FEI is more optimistic about Notre Dame’s bowl chances, giving the Irish a better than 60 percent chance to win games against Syracuse, N.C. State, Miami, Navy, Army and Virginia Tech. But FEI also gave Notre Dame a 90.8 percent chance of beating Duke heading into last week, which is less an indictment of the numbers and more an indictment of how poorly the Irish played against the Blue Devils. 

Syracuse, though, looks like it’ll present a difficult challenge for Notre Dame. The Orange rank 36th in offensive S&P+, largely due to their excellent passing game (15th in success rate). Notre Dame ranks 78th in defensive S&P+ and 121st in passing success rate, which certainly looks like a concerning matchup.

Syracuse’s defense is bad, though (101st in S&P+), so Notre Dame’s top-15 offense should be able to put up some points. In short: Expect a shootout if Notre Dame does win on Saturday at MetLife Stadium. 

But if Notre Dame loses to fall to 1-4, sound the alarms. Or start planning your football-less vacation during bowl season. 

Notre Dame needs mistake-free play from receivers

Notre Dame needs mistake-free play from receivers

SOUTH BEND, Ind. — Last year, Notre Dame receivers combined to fumble twice in 13 games. Through four weeks in 2016, Irish receivers already have fumbled three times, losing two of them.

Sophomore C.J. Sanders’ fumble against Michigan State sparked the Spartans’ 36-point run, and fellow sophomore Equanimeous St. Brown lost a fumble that stunted Notre Dame’s offense in a three-point loss to Duke. Freshman Kevin Stepherson also fumbled against the Blue Devils, but impressive hustled back to recover it.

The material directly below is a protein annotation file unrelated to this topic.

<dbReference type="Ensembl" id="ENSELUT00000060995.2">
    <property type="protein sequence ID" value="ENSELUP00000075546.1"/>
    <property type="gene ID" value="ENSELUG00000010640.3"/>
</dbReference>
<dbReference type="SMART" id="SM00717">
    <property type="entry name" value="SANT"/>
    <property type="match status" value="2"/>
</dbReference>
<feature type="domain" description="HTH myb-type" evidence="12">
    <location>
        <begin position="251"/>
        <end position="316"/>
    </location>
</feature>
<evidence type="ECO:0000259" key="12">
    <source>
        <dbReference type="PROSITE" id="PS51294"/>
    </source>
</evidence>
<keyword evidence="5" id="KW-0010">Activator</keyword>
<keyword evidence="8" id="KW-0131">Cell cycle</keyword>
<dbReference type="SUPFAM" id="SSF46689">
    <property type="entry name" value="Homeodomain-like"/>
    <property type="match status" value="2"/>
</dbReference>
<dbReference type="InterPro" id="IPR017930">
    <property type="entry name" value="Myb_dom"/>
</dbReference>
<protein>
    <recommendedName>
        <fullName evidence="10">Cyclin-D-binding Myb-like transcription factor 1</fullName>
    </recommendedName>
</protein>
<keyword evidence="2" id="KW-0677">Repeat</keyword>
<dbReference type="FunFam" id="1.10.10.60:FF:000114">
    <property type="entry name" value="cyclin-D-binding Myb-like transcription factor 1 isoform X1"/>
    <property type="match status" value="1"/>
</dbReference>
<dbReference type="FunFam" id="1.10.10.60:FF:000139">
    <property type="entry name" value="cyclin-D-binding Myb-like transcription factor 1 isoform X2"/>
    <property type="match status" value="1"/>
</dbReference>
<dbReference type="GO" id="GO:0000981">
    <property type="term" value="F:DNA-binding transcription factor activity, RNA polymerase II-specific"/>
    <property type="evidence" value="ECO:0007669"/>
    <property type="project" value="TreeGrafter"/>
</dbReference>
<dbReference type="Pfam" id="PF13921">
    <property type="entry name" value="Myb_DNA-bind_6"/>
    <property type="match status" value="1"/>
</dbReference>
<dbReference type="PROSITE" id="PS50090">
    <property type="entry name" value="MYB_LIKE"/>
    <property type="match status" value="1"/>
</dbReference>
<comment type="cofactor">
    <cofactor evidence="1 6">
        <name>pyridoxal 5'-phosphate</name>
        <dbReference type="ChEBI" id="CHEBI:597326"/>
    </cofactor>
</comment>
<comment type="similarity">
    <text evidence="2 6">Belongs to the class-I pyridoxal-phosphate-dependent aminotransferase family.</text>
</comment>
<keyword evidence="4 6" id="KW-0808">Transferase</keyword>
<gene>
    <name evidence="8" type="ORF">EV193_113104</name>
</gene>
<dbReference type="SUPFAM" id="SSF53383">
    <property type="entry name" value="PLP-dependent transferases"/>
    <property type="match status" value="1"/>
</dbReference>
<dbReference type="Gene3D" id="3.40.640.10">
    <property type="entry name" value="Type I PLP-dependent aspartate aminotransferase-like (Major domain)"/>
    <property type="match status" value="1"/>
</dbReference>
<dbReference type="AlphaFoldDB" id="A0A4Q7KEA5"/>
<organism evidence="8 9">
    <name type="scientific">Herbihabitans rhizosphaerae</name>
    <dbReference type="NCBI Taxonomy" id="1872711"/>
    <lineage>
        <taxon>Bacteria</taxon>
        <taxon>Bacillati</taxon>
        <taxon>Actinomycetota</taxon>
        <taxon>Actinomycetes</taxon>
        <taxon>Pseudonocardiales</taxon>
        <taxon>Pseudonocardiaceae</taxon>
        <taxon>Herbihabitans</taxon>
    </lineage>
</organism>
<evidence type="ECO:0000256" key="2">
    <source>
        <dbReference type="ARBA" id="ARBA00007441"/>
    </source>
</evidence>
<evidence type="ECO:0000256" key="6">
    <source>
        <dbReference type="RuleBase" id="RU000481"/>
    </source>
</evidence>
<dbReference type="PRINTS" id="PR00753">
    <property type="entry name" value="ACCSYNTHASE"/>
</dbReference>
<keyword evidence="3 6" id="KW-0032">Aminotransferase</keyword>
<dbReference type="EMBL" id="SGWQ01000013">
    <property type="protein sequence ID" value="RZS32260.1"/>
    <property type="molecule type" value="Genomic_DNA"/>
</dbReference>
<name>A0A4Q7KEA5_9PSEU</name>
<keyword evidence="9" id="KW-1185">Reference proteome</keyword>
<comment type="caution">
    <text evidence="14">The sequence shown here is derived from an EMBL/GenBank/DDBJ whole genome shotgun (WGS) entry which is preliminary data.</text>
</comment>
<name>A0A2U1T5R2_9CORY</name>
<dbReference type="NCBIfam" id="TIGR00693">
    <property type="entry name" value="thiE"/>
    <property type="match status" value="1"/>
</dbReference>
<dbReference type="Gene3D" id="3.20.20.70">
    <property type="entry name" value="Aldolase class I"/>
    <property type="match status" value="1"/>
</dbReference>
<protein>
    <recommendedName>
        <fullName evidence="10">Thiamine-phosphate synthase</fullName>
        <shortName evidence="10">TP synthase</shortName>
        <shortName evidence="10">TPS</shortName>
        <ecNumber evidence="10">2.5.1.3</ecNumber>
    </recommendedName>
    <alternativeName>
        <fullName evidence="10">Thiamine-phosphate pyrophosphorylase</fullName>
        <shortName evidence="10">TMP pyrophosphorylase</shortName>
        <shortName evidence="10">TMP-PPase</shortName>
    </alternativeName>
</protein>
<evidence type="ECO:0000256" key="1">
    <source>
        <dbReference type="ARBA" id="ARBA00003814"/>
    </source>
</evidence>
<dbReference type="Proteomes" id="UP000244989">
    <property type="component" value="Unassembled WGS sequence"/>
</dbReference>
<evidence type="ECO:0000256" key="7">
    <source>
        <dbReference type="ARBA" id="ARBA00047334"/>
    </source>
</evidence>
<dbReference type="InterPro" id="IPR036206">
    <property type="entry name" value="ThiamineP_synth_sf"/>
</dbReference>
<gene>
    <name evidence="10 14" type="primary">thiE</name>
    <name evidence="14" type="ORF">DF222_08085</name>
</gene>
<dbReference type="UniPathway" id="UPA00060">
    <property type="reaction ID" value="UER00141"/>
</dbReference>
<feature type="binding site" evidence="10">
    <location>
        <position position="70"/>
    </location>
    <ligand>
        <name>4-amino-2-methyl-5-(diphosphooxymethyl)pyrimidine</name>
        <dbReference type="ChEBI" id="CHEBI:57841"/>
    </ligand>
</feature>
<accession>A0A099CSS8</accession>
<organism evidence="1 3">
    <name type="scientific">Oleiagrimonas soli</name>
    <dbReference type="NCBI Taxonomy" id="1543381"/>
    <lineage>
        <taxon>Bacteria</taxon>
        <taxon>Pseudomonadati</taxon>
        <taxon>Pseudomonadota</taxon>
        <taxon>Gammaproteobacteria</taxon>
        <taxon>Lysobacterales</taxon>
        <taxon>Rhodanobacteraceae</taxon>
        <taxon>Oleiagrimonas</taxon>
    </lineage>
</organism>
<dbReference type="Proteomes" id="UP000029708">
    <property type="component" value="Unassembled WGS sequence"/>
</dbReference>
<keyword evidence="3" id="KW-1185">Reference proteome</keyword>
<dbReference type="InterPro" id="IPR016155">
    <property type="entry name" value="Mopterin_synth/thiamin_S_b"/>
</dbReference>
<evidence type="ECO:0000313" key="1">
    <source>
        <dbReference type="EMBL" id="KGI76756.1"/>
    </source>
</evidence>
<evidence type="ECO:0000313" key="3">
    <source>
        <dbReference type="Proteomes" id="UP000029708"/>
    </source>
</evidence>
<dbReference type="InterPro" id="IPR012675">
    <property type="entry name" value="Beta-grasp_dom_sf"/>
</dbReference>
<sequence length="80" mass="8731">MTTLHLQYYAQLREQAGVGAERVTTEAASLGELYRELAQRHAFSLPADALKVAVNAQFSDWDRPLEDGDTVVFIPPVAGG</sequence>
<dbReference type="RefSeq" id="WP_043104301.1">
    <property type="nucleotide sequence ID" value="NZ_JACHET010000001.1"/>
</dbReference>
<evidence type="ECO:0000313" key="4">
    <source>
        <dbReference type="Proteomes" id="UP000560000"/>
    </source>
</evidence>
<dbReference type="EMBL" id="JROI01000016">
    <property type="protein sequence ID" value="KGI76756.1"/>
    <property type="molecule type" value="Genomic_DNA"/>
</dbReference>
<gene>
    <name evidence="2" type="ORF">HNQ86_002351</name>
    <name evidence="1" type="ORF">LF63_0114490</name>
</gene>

In 2015, only Torii Hunter Jr. and Chris Brown fumbled (Hunter’s came at the goal line against USC; Brown’s came in that rainstorm at Clemson). That was a veteran-heavy receiving corps, while Notre Dame’s 2016 group only has two upperclassmen in it: Hunter, a redshirt junior, and Corey Holmes, a redshirt sophomore (who doesn’t have much playing experience). 

“A lot of young guys out there, a lot of young guys,” coach Brian Kelly said. “It's unacceptable, but a lot of young guys out there.”

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Sanders’ fumble, Kelly said was more careless — he didn’t have three points of pressure on the ball when it was knocked out. St. Brown tried to make a play despite having a second defender converging on him and should’ve gone down before the ball was dislodged. 

Guys like Sanders and St. Brown, who are seeing the first real college action at receiver this year, were probably able to make plenty of defenders miss with ease while in high school. But that’s nowhere near as easy to do now. 

Notre Dame needs its offense to avoid these unforced (yet, technically, forced) errors while its defense remains an ineffective work in progress. There isn’t much room for error as Notre Dame aims to pull out of its 1-3 tailspin and reach a bowl game. 

“At this level everybody is bigger and faster,” Sanders said. “So you have to kind of have that notion in the back of your head, okay, you know if there's three guys in the area and I don't know where to go, get down. We made that mistake which we learned from it, so now we know.”